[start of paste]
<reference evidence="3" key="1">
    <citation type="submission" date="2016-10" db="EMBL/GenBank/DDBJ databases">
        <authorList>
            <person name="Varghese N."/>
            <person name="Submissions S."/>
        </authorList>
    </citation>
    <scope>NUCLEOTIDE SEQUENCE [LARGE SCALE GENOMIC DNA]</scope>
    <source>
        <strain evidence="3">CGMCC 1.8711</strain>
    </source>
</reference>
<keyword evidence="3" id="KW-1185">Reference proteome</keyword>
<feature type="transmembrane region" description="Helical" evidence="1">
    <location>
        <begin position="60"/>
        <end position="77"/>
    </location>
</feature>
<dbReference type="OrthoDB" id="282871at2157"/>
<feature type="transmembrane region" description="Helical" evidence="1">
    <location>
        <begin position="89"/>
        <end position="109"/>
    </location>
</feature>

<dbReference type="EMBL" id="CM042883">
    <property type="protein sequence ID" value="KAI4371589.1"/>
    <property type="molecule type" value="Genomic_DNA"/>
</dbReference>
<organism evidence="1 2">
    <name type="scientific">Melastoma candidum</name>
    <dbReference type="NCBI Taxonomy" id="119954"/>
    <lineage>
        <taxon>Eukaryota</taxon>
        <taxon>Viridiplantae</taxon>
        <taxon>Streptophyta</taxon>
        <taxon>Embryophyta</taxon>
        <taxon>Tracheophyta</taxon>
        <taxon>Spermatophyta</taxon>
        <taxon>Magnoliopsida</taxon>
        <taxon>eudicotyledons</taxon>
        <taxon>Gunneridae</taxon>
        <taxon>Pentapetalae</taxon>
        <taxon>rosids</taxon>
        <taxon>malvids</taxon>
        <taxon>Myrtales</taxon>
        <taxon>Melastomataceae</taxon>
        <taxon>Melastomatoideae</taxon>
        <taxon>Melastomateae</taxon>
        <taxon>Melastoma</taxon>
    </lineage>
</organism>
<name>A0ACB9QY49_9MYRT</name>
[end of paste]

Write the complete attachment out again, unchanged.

<reference evidence="3" key="1">
    <citation type="submission" date="2016-10" db="EMBL/GenBank/DDBJ databases">
        <authorList>
            <person name="Varghese N."/>
            <person name="Submissions S."/>
        </authorList>
    </citation>
    <scope>NUCLEOTIDE SEQUENCE [LARGE SCALE GENOMIC DNA]</scope>
    <source>
        <strain evidence="3">CGMCC 1.8711</strain>
    </source>
</reference>
<keyword evidence="3" id="KW-1185">Reference proteome</keyword>
<feature type="transmembrane region" description="Helical" evidence="1">
    <location>
        <begin position="60"/>
        <end position="77"/>
    </location>
</feature>
<dbReference type="OrthoDB" id="282871at2157"/>
<feature type="transmembrane region" description="Helical" evidence="1">
    <location>
        <begin position="89"/>
        <end position="109"/>
    </location>
</feature>

<dbReference type="EMBL" id="CM042883">
    <property type="protein sequence ID" value="KAI4371589.1"/>
    <property type="molecule type" value="Genomic_DNA"/>
</dbReference>
<organism evidence="1 2">
    <name type="scientific">Melastoma candidum</name>
    <dbReference type="NCBI Taxonomy" id="119954"/>
    <lineage>
        <taxon>Eukaryota</taxon>
        <taxon>Viridiplantae</taxon>
        <taxon>Streptophyta</taxon>
        <taxon>Embryophyta</taxon>
        <taxon>Tracheophyta</taxon>
        <taxon>Spermatophyta</taxon>
        <taxon>Magnoliopsida</taxon>
        <taxon>eudicotyledons</taxon>
        <taxon>Gunneridae</taxon>
        <taxon>Pentapetalae</taxon>
        <taxon>rosids</taxon>
        <taxon>malvids</taxon>
        <taxon>Myrtales</taxon>
        <taxon>Melastomataceae</taxon>
        <taxon>Melastomatoideae</taxon>
        <taxon>Melastomateae</taxon>
        <taxon>Melastoma</taxon>
    </lineage>
</organism>
<name>A0ACB9QY49_9MYRT</name>